72-year-old Irmela Mensah-Schram is a special kind of cleaning lady. For the last 31 years, she has been travelling across Germany, cleaning its streets of hateful messages, be they propaganda posters or graffiti. She has received death threats from neo-nazis and the police have fined her numerous times, but she continues her fight against racism, antisemitism and xenophobia.
Armed with a small scraper and a can of spray-paint, Irmela Mensah-Schram, a.k.a. Germany’s “Hate Destroyer” has been removing or covering up Nazi propaganda and other right-wing slogans across her country for over three decades. For many, she is a hero fighting against hate, while some consider her actions to be in violation of freedom of speech, and even state officials have mixed feelings about her. She has received several awards for her long-term efforts to keep hateful propaganda off the streets, but she has also been fined and even taken to court for damaging others’ property.
Photo: Lantos Foundation
Irmela Mensah-Schramm grew up in Stuttgart and didn’t really experience the hate associated with racism until she married an African man. After seeing the looks on other people’s faces as they passed them by on the street, the humiliating interrogation process at the immigration office and witnessing her husband being physically attacked on a bus, she learned first-hand how toxic things like racism, antisemitism and xenophobia were for society, and decided to do something about it.
The “Hate Destroyer” removed her first hateful sticker in 1986. She was about to get on a bus in her home city of Berlin, when she saw a sticker glued to the bus station that read ” Freedom for Rudolph Hess”, a prominent political figure in Nazi Germany, who was still in prison at the time. She just yanked it off and immediately felt better. So she kept doing it whenever she saw similar right-wing propaganda, and eventually started traveling across the country with the sole purpose of cleaning the streets of such hate-promoting messages.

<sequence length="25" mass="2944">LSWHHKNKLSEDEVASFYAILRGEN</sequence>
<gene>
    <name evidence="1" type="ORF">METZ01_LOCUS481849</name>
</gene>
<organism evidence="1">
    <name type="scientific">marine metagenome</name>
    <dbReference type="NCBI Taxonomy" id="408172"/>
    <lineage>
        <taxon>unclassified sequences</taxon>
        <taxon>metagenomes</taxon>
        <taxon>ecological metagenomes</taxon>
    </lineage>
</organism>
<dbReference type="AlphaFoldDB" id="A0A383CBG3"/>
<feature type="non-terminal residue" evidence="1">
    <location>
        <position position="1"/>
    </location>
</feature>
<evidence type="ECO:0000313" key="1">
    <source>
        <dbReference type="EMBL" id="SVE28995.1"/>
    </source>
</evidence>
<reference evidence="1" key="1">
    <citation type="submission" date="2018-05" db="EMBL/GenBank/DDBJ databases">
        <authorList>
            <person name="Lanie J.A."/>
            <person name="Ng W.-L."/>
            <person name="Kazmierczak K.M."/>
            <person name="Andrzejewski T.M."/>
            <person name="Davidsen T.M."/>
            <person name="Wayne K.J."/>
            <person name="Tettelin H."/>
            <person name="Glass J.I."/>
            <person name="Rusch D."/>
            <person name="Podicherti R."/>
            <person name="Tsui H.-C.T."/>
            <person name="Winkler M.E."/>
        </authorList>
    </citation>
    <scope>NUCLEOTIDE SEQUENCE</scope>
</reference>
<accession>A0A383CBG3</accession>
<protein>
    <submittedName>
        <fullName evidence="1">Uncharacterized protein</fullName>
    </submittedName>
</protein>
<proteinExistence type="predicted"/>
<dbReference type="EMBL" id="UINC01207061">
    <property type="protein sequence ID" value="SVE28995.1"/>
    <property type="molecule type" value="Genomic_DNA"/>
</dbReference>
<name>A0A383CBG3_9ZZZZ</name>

Photo: YouTube screengrab
Her work has gotten her some recognition, like a medal from the Federal Employment Service and the Gottingen Peace Prize, but also a lot of trouble. She has received several death threats from neo-nazis throughout the years, and was once hit in the head with a big rock that caused severe bleeding. She has also gotten in trouble with the law for destroying property. But none of this has slowed her down one bit, as she continues to track down and remove as much hate from the streets of Germany as she possibly can.
Irmela knows that hers is a Sisyphean task, as for every hate message she removes, another pops up somewhere else, but she simply shrugs and says “If I don’t do it, who will?”
The 72-year-old says that racist and xenophobic propaganda has gotten worse since the European refugee crisis began, and told the Badische Zeitung that “Muslims today are like Jews in Nazi Germany”.
Irmela Mensah-Schram now has a collection of thousands of stickers and posters she has removed in the three decades spent erasing hate, which she sometimes exhibits at museums in Germany.
“Some people tell me I am intolerant, that I don’t respect the Far Right’s freedom of speech,” Irmela told CNN. “But I say freedom of speech has limits, and it ends where hatred and contempt for humanity begins.”